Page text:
"It's great," he said. "I'm very happy how everything has panned out. It's been fantastic with Bec the last few months. I feel very relaxed on and off the court. I can't complain with my situation."

Hewitt says it's cool he can go back to the hotel after a match now and not talk about tennis. He hasn't seen his fiancé's TV show, "Home and Away," in seven years, but there's plenty of time to catch up on it with the series DVD. (Interestingly, Agassi also once wed an actress, Brooke Shields. After the two split, Agassi later decided he'd be better off with someone who better understood his career – 22-time Grand Slam champion Graf).

Clijsters also seems pleased her life is no longer all tennis, all the time. During her time off, she got reacquainted with her home nation of Belgium, made new friends and developed a slew of new interests. Clijsters had been traveling non-stop for the past six years, and when your life consists of planes, training rooms and matches, there's not much time to develop interests in organic produce, one of her new passions. Now she has a slew of business ideas dancing around her head, such as opening up an all-inclusive health and fitness club.

"You start thinking: What am I going to do next? What am I interested in? You don't accept that," she said. "You don't want to think like that. I had a lot of ideas and I was thinking of creating options for myself."

Up until Wednesday night, Clijsters had refused to talk about the breakup to the press, mostly furious at her national media for digging into her personal life after the split.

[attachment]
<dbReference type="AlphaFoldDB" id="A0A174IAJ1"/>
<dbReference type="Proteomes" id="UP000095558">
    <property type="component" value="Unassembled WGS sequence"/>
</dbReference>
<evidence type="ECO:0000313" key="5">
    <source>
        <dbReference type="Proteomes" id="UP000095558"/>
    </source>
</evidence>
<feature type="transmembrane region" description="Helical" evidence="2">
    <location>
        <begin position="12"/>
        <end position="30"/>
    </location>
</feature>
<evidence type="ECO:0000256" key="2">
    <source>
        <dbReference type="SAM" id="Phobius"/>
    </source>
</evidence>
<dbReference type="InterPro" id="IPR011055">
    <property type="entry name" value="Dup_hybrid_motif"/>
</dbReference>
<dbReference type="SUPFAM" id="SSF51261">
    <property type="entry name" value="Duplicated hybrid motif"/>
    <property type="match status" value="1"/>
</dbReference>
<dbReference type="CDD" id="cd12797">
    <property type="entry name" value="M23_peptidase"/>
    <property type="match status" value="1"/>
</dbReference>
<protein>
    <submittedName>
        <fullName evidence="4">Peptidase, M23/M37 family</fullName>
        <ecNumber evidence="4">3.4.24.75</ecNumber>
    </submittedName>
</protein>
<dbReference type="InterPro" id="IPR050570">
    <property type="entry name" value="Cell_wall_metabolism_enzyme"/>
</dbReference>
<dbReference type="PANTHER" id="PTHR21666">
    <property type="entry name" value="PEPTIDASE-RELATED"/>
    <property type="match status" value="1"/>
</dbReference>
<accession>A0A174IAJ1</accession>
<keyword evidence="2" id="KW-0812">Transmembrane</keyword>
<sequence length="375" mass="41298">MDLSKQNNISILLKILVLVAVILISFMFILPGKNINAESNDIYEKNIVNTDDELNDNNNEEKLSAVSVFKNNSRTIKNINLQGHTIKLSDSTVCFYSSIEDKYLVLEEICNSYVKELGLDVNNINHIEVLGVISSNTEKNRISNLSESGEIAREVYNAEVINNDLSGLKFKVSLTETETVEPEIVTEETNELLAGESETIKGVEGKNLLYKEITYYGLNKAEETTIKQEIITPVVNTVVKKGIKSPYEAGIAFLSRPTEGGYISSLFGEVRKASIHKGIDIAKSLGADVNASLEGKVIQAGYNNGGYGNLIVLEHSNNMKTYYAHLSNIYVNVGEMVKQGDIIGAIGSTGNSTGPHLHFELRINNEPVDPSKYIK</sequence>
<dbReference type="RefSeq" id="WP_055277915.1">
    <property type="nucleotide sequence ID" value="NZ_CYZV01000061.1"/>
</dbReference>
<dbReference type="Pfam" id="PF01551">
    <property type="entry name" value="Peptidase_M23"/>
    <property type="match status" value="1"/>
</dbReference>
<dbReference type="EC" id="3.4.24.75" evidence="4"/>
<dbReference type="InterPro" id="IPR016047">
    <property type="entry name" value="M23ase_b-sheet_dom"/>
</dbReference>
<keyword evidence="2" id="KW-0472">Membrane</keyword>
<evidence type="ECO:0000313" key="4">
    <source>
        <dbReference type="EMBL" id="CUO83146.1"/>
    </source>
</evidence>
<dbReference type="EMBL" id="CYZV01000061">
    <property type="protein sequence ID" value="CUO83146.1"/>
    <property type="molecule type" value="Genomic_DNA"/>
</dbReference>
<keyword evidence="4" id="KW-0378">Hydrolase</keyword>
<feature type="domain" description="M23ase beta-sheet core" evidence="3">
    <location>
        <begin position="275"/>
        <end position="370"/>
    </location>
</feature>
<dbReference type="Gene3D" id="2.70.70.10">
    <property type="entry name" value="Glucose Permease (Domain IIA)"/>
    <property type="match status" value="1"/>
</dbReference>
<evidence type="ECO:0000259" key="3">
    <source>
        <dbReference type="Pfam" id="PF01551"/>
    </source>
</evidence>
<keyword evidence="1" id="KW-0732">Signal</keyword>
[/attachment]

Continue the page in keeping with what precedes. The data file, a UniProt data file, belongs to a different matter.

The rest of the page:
"It didn't bother me, but when it involved my sister and my family and friends, it did," Clijsters said. "Some were saying I was dating other
guys, which wasn't true, and I said this is too much."

She also knew Indian Wells would be the first time she would run into Hewitt after the breakup, and it might be more uncomfortable if she went public with her feelings. Yet, she acknowledged that if she said nothing, speculation would continue. So she spoke about it a little bit because she's determined to put that stage of her life behind her.

The pair likely also have put behind them the first awkward meeting, as they should have passed each other in the player's lounge. It couldn't have been completely comfortable. Like Connors and Evert before them – who prematurely ended their engagement and are both happily married to other people – they feel like they can deal with it. Take it from Hewitt – former No. 1 players know how to keep their minds focused on the playing fields.

"It's something you going to go through" Hewitt said. "It's going to be different than seeing any other player, but we both have big careers to look forward to and have big goals. There's no bad blood or bad feelings. We'll just prepare for our matches the way we normally do."

Matthew Cronin, the managing editor of Inside Tennis magazine, is a regular contributor to ESPN.com.